Why Malala Yousafzai Deserved the Nobel Peace Prize – and stop simplifying her story, folks.

Because today, December 10, 2014, is the Nobel Prize Award Ceremony, and Malala is there along with many other Pashtuns.

The post below is basically copied and pasted from my Facebook status about the matter. Since it wasn’t intended as a formal write-up and was written in a rush, there may be many typos and disjointed thoughts. Apologies in advance for those.

SO INFINITELY PROUD that Malala has won the Nobel Peace Prize!! I was thinking and thinking about reasons why people might suspect she doesn’t deserve this thing, but I have come to find none. There are a couple of points, though, and specifically in response to those who’ve been asking me what I think about Malala and the fact that she’s become the youngest person in the world to win the Nobel Prize (and the first Pashtun person, let alone woman, to do so, and the first Pakistani woman to do so). So here.

1. I’ve been critical of the narrative that the Western media has been feeding people (see How Not to Talk About Malala). Or sheep, should I say. Few have stood up to question it, and that’s mindblowing. No, humans – Malala wasn’t shot “because she wanted to go to school.” I have NO Idea how anyone can appreciate this girl without knowing the context in which she rose to the point she’s at now. Reasons for why she DOES deserve at least support from the world if not the Prize: a) between 2007-2009 during the height of the Taliban’s violence in Swat, Pakistan, where she is from, she spoke up against the Taliban–and the Pakistani army (this last part is one of the reason why some Pakistanis don’t like her; because the PK army is impeccable, and how dare you say anything evil about them, traitor). The Taliban were literally butchering people whom they even SUSPECTED were saying anything critical about them (I have uncles butchered out of mere suspicion, so, yes, it was real.). The effects of their power continue to haunt Swat; Swatis are still afraid of speaking up about ANYTHING because of the consequences they witnessed during the Taliban’s time there. b) As I see it, the Taliban couldn’t harm her at the time she was most active in her condemnation of them when they were in power, but when Malala got the west’s attention, the Taliban decided to something about it and finally carried out the shooting.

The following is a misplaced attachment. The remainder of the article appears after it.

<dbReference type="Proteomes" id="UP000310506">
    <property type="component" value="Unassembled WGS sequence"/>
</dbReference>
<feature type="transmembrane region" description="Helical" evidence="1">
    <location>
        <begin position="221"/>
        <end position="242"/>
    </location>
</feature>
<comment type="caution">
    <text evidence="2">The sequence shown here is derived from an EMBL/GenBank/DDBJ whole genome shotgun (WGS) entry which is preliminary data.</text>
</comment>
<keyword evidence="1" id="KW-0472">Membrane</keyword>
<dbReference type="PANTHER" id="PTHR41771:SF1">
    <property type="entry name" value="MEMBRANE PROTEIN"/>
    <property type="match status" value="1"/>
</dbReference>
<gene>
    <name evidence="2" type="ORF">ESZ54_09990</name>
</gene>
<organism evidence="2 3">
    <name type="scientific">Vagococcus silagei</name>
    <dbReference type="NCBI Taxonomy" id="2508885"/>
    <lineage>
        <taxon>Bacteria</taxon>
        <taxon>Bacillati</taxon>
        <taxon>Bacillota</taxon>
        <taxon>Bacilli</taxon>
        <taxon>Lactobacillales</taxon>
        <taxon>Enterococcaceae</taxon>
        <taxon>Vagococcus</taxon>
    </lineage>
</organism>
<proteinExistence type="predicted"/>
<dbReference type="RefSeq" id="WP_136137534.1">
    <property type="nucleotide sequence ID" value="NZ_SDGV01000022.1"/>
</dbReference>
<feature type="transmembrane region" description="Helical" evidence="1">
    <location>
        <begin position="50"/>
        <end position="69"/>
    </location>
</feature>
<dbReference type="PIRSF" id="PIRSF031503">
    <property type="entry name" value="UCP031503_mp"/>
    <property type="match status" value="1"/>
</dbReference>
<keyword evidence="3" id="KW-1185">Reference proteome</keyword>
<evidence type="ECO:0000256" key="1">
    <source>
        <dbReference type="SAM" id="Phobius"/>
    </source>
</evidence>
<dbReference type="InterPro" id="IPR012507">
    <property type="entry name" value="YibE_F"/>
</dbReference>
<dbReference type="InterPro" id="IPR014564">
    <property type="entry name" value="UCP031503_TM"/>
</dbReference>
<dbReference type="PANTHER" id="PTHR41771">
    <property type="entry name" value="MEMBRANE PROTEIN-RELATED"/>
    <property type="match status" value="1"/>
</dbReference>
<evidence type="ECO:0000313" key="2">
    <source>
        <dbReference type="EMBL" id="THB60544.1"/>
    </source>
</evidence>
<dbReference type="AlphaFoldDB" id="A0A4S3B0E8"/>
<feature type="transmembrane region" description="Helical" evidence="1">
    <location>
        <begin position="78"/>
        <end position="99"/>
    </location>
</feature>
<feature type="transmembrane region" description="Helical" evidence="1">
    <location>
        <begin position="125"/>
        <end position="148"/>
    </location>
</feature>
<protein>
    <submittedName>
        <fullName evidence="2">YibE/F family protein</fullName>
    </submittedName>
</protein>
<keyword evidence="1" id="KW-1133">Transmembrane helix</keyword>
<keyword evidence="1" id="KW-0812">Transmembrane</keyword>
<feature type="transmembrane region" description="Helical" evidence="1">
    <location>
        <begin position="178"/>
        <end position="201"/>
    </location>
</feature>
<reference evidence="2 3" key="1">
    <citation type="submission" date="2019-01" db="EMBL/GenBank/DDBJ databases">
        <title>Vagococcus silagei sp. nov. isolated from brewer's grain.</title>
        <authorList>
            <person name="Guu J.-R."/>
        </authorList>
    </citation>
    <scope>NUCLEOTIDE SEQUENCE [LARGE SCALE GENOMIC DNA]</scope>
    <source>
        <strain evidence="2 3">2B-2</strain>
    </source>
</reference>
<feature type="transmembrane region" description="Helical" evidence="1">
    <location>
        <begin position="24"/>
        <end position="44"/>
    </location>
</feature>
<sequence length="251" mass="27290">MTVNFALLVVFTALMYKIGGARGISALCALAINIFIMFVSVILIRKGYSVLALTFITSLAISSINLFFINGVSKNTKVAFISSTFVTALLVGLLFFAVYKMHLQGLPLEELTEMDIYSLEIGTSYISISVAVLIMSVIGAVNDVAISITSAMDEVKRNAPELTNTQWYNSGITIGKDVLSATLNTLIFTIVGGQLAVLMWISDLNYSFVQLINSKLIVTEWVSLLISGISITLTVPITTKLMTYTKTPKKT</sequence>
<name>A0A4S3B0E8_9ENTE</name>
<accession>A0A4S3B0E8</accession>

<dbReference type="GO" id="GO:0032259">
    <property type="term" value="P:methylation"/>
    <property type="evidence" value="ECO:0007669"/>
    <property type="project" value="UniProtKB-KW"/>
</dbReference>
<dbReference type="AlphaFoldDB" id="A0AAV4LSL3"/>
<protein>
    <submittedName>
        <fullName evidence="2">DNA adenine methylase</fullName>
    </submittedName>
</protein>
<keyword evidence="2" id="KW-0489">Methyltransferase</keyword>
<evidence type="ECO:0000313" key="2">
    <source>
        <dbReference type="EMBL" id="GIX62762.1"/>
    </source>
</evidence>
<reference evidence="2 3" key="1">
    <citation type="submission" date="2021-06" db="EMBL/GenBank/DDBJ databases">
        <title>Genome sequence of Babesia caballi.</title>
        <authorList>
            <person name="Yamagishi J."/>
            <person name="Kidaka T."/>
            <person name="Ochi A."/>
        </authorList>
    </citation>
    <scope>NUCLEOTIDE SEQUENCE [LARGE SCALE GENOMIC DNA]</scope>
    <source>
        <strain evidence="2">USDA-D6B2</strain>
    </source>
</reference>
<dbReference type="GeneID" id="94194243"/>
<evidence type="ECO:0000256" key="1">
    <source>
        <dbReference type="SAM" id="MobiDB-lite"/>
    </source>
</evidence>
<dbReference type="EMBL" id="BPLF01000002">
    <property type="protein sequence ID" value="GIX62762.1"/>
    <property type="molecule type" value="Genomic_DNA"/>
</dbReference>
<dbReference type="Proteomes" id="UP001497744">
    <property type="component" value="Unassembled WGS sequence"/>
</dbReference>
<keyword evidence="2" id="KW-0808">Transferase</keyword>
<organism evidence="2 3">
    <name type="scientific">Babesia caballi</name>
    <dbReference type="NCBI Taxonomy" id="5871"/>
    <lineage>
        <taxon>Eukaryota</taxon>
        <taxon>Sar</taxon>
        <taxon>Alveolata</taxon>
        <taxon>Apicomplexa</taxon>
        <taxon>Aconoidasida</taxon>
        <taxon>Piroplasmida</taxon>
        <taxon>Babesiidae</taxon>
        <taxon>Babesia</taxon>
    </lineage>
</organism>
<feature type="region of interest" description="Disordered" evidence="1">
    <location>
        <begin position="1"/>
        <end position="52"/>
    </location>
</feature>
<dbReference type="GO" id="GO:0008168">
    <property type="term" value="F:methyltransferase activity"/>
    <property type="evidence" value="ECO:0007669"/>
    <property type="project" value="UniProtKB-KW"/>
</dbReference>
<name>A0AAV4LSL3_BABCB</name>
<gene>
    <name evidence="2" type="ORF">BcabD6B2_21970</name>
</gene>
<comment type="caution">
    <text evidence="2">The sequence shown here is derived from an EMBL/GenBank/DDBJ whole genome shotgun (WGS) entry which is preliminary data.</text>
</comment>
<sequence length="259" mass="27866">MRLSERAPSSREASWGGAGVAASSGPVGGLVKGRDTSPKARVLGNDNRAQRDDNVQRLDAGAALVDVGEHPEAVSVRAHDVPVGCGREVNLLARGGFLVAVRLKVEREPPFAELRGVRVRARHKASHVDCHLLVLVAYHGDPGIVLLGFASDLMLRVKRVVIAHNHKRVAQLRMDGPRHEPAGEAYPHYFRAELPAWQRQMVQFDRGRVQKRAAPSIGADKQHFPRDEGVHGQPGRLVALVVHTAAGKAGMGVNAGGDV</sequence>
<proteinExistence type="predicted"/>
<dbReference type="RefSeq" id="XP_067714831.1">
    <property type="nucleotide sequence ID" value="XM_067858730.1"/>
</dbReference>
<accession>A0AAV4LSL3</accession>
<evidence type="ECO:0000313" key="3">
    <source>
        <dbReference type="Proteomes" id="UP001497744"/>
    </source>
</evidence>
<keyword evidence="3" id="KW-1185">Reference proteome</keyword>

So, yes, I’ve NO idea how anyone can respect Malala’s cause and think so highly of her when they don’t know the background. That’s a shame, really. Know her story and know it well so you don’t go around believing oversimplified and misguided versions of her story.

A still from the documentary “Class Dismissed in Swat Valley” – watch it!

Beloved people, it is an oversimplification of Malala’s story to say that she almost got killed for wanting to go to school (girls DO go to school in Swat on a daily basis, and they don’t get killed for it, not even by the Taliban, witches), but the Taliban did attempt to silence her. This was an intimidation technique to silence her and her supporters – and it bit them in their asses, so, like.

The point is: Malala and her father are older and more important than the story we’ve been getting through the Western media. The two have been involved in a struggle for peace and social justice since long before October 2012 when she was shot. It’s a disservice to everyone’s cause for peace to dismiss that part of her life as irrelevant to her story. And one way to avoid the media’s feeding this to you is to remember that, no, Malala wasn’t a passive victim of misogynist Muslim violence because of which we need the West to come save us all poor oppressed women because “Malala.”

2. It’s heartbreaking that Pakistan and way too many Pakistanis don’t support Malala because they’re too immersed in their conspiracy theories claims. I’m even hearing things like, “America shot her, and they barely shot her” (I know, I know – you can’t even laugh at this thing).